Initially, infections appeared to be limited to persons within the four households associated with this outbreak. However, an unexpected M. tuberculosis genotype match in a child with MDR TB in a neighboring state (household E) was identified in July 2022, bringing the total case count for this outbreak to 14. Additional investigation confirmed that the young adult from household B was also known to household E and had spent time in the home of household E while infectious.
In total, 13 persons with MDR TB disease were identified in Kansas, and one in a neighboring state, during November 2021–November 2022 (Table). Nine of the 13 were culture-confirmed, and five had clinically verified disease. The most recent person found to have extrapulmonary TB was in November 2022. In Kansas, nine household contacts received diagnoses of latent TB infection (LTBI), including four in household A, two in household C, and three in household D. Within this Kansas outbreak, seven household members were tested and found to not have TB disease or LTBI (one in household B, one in household C, and five in household D).
The public health investigations suggested a common social network among associated households. Whole-genome sequencing was conducted through CDC’s National TB Molecular Surveillance Center for persons with culture-confirmed TB in this outbreak. Whole-genome single nucleotide polymorphism (wgSNP) analysis demonstrated that the isolates differed by up to three single nucleotide polymorphisms, supporting the hypothesis that the outbreak represented transmission within this social network. In addition, wgSNP analysis indicated a close genetic relationship to M. tuberculosis isolates from previous outbreaks in the Federated States of Micronesia during 2007–2009 (5) and Guam during 2009–2016; some adults in the Kansas City outbreak also lived in the Federated States of Micronesia and Guam during these previous outbreaks. This activity was reviewed by CDC and was conducted consistent with applicable federal law and CDC policy.†
The immediate public health response focused on the identification, isolation, and treatment of persons with MDR TB. All household contacts were evaluated for TB disease and LTBI with an interferon-gamma release assay blood test or tuberculin skin test, chest imaging, and sputum testing. After expert consultation through the Heartland National Tuberculosis Center,§ individualized treatment regimens were developed for each person with active TB disease and administered via daily, in-person directly observed therapy. Most adults (median age = 29 years) and an older teenager in household A received a 26-week regimen of bedaquiline, pretomanid, linezolid, and moxifloxacin (BPaLM) (6,7). The pregnant woman received bedaquiline, linezolid, moxifloxacin, and clofazimine, and then after delivery and cessation of breastfeeding, transitioned to the BPaLM regimen for an additional 6 months of therapy.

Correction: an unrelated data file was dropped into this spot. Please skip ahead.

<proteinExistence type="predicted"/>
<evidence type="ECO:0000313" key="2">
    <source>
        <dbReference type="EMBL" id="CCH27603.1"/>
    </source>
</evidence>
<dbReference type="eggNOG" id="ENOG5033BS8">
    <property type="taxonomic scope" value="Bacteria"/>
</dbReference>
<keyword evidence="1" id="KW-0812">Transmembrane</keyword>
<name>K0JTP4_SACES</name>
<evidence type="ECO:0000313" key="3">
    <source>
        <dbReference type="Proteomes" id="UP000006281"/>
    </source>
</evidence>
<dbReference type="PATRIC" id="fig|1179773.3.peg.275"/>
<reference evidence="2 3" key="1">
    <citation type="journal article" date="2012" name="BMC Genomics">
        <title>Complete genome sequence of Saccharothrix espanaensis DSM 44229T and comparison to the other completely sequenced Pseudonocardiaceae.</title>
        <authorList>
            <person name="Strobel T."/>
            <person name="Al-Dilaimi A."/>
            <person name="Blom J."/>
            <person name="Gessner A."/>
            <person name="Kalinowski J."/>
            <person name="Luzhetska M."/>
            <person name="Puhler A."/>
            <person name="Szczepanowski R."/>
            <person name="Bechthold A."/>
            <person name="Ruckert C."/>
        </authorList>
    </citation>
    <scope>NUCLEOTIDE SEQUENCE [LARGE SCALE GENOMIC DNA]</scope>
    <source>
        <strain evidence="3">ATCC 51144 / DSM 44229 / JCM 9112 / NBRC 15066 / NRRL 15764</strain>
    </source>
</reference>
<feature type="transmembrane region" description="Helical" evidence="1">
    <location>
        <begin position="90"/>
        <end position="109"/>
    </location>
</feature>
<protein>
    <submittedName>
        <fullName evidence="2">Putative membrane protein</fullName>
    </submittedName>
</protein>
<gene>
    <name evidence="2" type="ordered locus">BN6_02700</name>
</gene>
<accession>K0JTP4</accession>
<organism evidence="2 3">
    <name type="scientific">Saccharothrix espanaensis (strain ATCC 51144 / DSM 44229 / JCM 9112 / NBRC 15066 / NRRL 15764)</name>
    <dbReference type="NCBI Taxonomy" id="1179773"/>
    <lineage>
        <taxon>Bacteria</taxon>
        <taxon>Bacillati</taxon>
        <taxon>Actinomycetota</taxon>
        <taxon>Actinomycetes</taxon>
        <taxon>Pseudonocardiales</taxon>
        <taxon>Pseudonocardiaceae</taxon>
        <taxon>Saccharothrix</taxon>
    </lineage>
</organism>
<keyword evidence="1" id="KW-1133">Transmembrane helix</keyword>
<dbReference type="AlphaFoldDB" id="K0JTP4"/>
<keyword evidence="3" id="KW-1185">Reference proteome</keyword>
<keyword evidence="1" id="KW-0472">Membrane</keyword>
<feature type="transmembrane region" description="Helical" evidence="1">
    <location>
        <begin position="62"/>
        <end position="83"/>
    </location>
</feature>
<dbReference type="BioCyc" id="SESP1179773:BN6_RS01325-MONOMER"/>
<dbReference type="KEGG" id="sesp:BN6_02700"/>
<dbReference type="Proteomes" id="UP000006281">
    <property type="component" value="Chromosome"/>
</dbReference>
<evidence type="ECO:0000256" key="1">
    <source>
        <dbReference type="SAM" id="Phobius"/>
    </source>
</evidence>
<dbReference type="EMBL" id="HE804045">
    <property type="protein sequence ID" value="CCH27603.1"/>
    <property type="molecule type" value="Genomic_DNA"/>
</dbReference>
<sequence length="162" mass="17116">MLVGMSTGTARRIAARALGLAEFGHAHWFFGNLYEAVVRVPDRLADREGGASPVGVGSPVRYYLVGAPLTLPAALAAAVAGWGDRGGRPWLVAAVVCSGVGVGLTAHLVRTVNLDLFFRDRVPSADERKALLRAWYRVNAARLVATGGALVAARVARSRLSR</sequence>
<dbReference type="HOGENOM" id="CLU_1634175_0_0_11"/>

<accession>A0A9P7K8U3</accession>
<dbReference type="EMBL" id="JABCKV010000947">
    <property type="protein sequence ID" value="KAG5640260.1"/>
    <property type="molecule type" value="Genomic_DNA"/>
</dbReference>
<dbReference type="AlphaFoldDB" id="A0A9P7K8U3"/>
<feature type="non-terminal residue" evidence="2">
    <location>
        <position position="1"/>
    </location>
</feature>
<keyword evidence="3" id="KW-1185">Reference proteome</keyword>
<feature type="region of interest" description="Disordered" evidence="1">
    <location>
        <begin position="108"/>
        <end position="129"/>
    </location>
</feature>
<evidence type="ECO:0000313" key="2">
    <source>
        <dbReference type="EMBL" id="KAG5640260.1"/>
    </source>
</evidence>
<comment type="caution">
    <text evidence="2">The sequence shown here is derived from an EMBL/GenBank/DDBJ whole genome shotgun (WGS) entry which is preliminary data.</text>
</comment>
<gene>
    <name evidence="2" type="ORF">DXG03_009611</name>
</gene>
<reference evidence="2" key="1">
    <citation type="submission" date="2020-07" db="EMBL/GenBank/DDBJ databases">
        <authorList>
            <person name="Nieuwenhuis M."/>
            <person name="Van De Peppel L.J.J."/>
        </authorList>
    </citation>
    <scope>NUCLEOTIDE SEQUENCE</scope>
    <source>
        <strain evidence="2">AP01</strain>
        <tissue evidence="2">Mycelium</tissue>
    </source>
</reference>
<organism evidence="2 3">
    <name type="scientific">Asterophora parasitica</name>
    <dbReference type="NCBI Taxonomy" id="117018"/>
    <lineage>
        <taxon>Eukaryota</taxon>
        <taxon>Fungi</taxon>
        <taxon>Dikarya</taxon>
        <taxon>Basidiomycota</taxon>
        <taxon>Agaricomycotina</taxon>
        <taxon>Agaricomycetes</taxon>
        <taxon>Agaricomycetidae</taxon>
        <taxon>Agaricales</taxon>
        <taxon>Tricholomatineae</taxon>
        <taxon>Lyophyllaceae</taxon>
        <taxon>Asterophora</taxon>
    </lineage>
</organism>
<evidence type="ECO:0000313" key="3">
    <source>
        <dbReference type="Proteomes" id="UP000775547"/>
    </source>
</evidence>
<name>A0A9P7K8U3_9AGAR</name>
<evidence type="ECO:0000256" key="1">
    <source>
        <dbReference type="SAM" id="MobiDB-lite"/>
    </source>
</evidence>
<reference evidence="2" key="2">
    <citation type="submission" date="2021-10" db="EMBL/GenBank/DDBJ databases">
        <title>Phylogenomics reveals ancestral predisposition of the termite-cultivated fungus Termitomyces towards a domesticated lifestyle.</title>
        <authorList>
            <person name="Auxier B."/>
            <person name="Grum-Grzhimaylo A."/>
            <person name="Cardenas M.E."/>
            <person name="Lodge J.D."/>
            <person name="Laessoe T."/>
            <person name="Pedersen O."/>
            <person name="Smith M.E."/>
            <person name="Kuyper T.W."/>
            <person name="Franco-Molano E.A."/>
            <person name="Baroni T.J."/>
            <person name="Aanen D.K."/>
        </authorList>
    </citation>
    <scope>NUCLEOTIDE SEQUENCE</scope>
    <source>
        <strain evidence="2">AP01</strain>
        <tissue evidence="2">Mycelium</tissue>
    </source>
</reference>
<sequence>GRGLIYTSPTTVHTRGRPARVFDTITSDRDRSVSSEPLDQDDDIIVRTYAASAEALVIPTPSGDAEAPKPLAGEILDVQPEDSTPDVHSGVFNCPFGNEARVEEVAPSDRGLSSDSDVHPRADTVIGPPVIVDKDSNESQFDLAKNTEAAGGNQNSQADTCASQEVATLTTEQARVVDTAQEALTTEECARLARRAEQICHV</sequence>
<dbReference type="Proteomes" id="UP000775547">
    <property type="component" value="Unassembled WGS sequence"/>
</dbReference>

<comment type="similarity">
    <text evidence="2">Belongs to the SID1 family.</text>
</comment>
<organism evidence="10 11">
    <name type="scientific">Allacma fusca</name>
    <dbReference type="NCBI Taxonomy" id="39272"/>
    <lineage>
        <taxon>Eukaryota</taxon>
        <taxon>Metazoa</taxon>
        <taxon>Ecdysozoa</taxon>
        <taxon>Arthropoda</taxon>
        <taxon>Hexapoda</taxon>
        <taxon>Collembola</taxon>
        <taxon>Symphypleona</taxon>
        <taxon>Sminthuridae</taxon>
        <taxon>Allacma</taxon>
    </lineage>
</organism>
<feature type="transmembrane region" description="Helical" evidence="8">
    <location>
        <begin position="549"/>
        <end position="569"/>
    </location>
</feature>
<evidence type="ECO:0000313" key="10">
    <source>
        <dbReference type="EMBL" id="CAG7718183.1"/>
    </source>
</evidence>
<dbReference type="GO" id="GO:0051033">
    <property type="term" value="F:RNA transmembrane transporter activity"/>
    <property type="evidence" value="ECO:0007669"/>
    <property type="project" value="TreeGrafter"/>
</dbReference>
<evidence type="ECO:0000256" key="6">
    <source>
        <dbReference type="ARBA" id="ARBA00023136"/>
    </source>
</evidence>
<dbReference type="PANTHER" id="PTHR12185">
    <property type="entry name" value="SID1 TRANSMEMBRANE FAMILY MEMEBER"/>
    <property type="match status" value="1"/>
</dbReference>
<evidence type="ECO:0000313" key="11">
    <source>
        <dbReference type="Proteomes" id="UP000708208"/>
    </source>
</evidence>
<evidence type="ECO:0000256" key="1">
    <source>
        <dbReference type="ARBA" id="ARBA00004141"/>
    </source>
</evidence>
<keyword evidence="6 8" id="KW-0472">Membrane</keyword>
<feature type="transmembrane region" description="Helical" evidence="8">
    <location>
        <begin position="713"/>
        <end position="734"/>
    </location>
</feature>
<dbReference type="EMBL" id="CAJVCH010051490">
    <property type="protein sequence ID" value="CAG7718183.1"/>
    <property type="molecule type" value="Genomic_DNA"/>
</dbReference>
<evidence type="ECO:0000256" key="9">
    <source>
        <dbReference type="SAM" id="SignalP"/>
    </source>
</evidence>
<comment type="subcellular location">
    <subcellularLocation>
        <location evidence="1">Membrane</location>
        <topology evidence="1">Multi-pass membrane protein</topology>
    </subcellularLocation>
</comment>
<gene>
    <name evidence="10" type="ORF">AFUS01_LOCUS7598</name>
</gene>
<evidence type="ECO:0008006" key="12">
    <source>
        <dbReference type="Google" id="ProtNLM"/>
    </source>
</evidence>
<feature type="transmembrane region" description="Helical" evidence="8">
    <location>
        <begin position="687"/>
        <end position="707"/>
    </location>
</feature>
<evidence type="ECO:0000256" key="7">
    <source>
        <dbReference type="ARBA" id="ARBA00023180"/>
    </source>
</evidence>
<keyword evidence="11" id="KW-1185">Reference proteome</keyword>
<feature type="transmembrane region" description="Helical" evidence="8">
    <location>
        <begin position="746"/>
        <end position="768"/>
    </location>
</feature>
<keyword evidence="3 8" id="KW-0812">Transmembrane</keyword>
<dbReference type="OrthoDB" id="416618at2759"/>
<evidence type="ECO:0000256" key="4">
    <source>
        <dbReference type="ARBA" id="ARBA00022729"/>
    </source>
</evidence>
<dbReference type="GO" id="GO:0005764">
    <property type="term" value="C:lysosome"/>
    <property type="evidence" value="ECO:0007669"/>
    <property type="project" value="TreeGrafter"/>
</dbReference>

The infant, young child, other children, and young teenager presented a unique treatment challenge because BPaLM has not been studied in children aged <15 years (6). Three of these children (aged 9–13 years) received a 26-week regimen of bedaquiline, linezolid, moxifloxacin, and delamanid. Delamanid, an MDR TB medication used in Europe,¶ was authorized for compassionate use by the Food and Drug Administration after review by the Kansas Department of Health and Environment’s Institutional Review Board. The infant and young child’s treatment regimens included bedaquiline, cycloserine, levofloxacin, and linezolid. The length of treatment was individualized and dependent on clinical improvement. Adherence was excellent among all persons who entered treatment, and as of September 2023, 13 of the 14 persons with MDR TB disease have completed treatment. One adult who received a clinical diagnosis of extrapulmonary TB disease declined treatment despite extensive measures on the part of public health and clinicians. Local public health staff members continue to maintain careful communication and relationship with this person, should they desire treatment, or should their disease progress further and pose a health risk to the community.
The nine household members identified with LTBI began a 6-month regimen of daily moxifloxacin (8), also administered via daily in-person directly observed therapy. Monitoring also included laboratory testing and chest imaging at the start and end of treatment. All nine persons completed treatment without developing disease or complications. All persons treated for both TB disease and LTBI will continue close monitoring by public health clinicians every 6 months for ≥ 2 years after treatment completion; monitoring will include a chest radiograph, review of signs and symptoms, and a physical exam.